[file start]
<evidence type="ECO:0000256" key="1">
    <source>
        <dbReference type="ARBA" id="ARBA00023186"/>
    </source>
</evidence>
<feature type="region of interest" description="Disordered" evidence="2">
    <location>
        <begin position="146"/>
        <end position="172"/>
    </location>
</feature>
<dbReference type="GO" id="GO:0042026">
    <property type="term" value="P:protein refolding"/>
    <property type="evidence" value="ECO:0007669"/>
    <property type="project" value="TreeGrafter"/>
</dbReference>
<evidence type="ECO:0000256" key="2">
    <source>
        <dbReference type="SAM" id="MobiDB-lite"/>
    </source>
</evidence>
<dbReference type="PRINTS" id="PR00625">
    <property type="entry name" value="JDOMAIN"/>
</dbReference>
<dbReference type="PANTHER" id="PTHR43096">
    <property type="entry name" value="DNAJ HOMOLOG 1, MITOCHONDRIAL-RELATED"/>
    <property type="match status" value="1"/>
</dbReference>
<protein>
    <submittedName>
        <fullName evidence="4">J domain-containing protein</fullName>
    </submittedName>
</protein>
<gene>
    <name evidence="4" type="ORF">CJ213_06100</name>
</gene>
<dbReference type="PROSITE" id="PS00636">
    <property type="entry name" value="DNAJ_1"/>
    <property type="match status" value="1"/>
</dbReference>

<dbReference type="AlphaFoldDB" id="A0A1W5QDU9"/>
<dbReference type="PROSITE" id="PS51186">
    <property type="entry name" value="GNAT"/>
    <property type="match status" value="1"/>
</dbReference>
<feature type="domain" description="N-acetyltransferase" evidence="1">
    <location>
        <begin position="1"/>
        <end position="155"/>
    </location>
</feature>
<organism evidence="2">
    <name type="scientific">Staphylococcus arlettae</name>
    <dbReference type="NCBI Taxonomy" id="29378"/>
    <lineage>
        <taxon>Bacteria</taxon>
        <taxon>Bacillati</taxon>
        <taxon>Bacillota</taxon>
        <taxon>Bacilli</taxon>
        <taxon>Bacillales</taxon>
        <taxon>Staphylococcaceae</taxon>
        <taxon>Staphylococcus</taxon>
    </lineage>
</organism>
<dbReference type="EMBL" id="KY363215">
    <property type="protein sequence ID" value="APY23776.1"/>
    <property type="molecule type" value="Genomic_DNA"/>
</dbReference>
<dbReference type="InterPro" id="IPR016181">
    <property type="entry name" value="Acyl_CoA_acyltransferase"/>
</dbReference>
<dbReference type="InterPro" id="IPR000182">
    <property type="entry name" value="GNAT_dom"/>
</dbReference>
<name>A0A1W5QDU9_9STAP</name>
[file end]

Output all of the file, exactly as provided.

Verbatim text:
<evidence type="ECO:0000256" key="1">
    <source>
        <dbReference type="ARBA" id="ARBA00023186"/>
    </source>
</evidence>
<feature type="region of interest" description="Disordered" evidence="2">
    <location>
        <begin position="146"/>
        <end position="172"/>
    </location>
</feature>
<dbReference type="GO" id="GO:0042026">
    <property type="term" value="P:protein refolding"/>
    <property type="evidence" value="ECO:0007669"/>
    <property type="project" value="TreeGrafter"/>
</dbReference>
<evidence type="ECO:0000256" key="2">
    <source>
        <dbReference type="SAM" id="MobiDB-lite"/>
    </source>
</evidence>
<dbReference type="PRINTS" id="PR00625">
    <property type="entry name" value="JDOMAIN"/>
</dbReference>
<dbReference type="PANTHER" id="PTHR43096">
    <property type="entry name" value="DNAJ HOMOLOG 1, MITOCHONDRIAL-RELATED"/>
    <property type="match status" value="1"/>
</dbReference>
<protein>
    <submittedName>
        <fullName evidence="4">J domain-containing protein</fullName>
    </submittedName>
</protein>
<gene>
    <name evidence="4" type="ORF">CJ213_06100</name>
</gene>
<dbReference type="PROSITE" id="PS00636">
    <property type="entry name" value="DNAJ_1"/>
    <property type="match status" value="1"/>
</dbReference>

<dbReference type="AlphaFoldDB" id="A0A1W5QDU9"/>
<dbReference type="PROSITE" id="PS51186">
    <property type="entry name" value="GNAT"/>
    <property type="match status" value="1"/>
</dbReference>
<feature type="domain" description="N-acetyltransferase" evidence="1">
    <location>
        <begin position="1"/>
        <end position="155"/>
    </location>
</feature>
<organism evidence="2">
    <name type="scientific">Staphylococcus arlettae</name>
    <dbReference type="NCBI Taxonomy" id="29378"/>
    <lineage>
        <taxon>Bacteria</taxon>
        <taxon>Bacillati</taxon>
        <taxon>Bacillota</taxon>
        <taxon>Bacilli</taxon>
        <taxon>Bacillales</taxon>
        <taxon>Staphylococcaceae</taxon>
        <taxon>Staphylococcus</taxon>
    </lineage>
</organism>
<dbReference type="EMBL" id="KY363215">
    <property type="protein sequence ID" value="APY23776.1"/>
    <property type="molecule type" value="Genomic_DNA"/>
</dbReference>
<dbReference type="InterPro" id="IPR016181">
    <property type="entry name" value="Acyl_CoA_acyltransferase"/>
</dbReference>
<dbReference type="InterPro" id="IPR000182">
    <property type="entry name" value="GNAT_dom"/>
</dbReference>
<name>A0A1W5QDU9_9STAP</name>